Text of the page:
August 31, 2007

Poet Discusses International Identity

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The Fall 2007 Reading Series made a fresh start yesterday as more than 200 people attended a poetry reading by poet Willie Perdomo. In just an hour, the PEN America Beyond Margins Award winner read aloud more than ten poems on the struggle of cultural identity, Hurricane Katrina and his favorite four letter word — love.
“Perdomo writes poetry in the context of a particular life and historical moment,” said Prof. Stephanie Vaughn, director of the creative writing program and organizer of the Reading Series.
Many of Perdomo’s poems relate to his identity of being a Puerto Rican.
“One of the things we bring over … specifically from the Carribean … is our sense of spirituality and religion,” Perdomo said.
However, he emphasized that he alone cannot represent the whole culture.
“I’m not speaking about a whole race of people. I’m only speaking about a slice.”
Through reading selections from his published works, Where a Nickel Costs a Dime, Smoking Lovely and more, Perdomo showed how the “[power in the spoken word] enhances poems.” Such “enhancement” was well-received by the audience as it enthusiastically responded to Perdomo’s readings.
“[Perdomo’s voice is] seductive, powerful and devastating, but witty,” Vaughn said.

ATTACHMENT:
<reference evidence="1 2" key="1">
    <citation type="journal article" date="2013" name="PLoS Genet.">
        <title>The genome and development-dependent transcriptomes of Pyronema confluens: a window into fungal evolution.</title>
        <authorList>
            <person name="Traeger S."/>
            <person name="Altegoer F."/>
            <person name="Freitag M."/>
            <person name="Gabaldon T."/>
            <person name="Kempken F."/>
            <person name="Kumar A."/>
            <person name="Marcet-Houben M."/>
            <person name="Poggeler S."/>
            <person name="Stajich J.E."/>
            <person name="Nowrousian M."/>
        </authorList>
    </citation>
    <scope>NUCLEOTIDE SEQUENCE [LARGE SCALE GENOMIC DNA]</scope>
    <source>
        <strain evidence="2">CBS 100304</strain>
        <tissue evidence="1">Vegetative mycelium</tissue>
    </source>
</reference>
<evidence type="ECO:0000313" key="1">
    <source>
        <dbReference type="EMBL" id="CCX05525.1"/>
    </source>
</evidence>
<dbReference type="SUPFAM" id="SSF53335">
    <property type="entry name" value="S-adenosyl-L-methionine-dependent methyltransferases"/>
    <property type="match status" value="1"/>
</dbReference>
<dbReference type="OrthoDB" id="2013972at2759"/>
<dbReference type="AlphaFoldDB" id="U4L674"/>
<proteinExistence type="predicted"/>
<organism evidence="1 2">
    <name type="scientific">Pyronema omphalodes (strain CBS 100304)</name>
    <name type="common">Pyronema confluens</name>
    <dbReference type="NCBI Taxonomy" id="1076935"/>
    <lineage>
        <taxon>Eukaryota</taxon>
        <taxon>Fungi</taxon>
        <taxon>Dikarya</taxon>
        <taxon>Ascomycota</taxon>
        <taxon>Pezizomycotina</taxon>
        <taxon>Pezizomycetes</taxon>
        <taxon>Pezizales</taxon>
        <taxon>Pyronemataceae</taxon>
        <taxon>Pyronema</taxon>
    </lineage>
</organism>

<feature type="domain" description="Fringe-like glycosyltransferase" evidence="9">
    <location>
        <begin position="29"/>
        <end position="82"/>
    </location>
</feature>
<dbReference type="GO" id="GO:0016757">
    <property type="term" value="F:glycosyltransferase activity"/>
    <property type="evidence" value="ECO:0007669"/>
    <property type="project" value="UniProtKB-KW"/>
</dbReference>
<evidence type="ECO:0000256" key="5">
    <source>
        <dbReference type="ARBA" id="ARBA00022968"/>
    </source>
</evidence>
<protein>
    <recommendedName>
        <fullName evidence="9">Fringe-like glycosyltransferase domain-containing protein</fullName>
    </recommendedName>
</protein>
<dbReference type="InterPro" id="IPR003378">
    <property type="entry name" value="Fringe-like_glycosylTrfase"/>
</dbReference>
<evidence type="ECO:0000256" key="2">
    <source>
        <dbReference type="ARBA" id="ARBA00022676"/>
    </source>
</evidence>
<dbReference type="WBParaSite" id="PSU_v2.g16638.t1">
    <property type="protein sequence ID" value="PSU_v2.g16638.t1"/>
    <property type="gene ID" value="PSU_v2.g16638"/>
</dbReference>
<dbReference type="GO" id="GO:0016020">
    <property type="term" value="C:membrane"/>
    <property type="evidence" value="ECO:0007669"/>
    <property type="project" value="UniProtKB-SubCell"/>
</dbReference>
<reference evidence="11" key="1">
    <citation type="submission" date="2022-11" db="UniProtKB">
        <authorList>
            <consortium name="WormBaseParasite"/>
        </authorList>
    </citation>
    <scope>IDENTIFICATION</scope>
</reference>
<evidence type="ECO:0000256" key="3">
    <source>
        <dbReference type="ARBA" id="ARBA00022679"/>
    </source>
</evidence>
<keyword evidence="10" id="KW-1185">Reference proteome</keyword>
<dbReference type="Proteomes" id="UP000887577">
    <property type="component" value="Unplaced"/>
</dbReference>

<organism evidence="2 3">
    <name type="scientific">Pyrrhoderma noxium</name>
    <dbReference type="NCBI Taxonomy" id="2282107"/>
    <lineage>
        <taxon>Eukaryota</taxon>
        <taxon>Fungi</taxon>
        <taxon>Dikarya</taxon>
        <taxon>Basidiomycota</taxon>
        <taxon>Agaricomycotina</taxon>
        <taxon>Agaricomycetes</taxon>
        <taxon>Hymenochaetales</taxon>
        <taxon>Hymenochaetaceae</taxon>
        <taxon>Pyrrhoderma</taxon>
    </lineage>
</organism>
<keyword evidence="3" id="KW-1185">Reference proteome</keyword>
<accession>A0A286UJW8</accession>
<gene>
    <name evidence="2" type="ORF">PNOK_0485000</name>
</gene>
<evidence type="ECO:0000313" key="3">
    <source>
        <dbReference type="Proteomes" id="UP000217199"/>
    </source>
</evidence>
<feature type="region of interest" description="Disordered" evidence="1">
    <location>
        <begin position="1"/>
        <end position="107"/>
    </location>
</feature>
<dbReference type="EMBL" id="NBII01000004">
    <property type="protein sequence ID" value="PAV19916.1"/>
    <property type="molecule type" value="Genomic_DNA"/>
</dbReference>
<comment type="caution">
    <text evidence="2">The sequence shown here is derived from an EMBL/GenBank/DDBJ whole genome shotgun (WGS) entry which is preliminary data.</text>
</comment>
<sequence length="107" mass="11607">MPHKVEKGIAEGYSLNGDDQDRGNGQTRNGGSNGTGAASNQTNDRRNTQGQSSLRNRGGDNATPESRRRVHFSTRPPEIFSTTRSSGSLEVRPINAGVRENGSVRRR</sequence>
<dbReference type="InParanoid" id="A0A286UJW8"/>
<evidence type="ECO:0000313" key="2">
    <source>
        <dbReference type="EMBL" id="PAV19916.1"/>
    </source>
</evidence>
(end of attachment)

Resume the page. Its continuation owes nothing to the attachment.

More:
Perdomo also demonstrated the “sense that poetry is universal,” said Prof. Ernesto Quiñonez, creative writing.
Susan Wolcott ’79, agreed. “You can understand the story, not just the rhythm and words,” she said.
The poet’s incorporation of day-to-day language in poetry also impressed students and staff alike.
“Perdomo will use curse words. He will use Spanglish. He will use slang. But he will not corrupt the language,” Quiñonez said.
“I like his use of everyday language in a poetic and powerful way,” said Alex Tretink ’08.
Audience reception was generally very positive. Sara McDermott, ’10, described the experience as “unbelievable … I jumped out of my seat!”
According to Prof. Kenneth McClane, English, it was a “magnificent reading.”
“When few people understand the need for poetry and fewer people read it, Perdomo’s an example to why we both need poetry as a matter of the heart, the mind, and the possibility,” he added.
At least six more writers are expected to visit Cornell’s campus and contribute to the Fall 2007 Reading Series. Quiñonez encouraged more students to “take advantage of these readings.”
“We feed you words and physical food. So make sure you come!”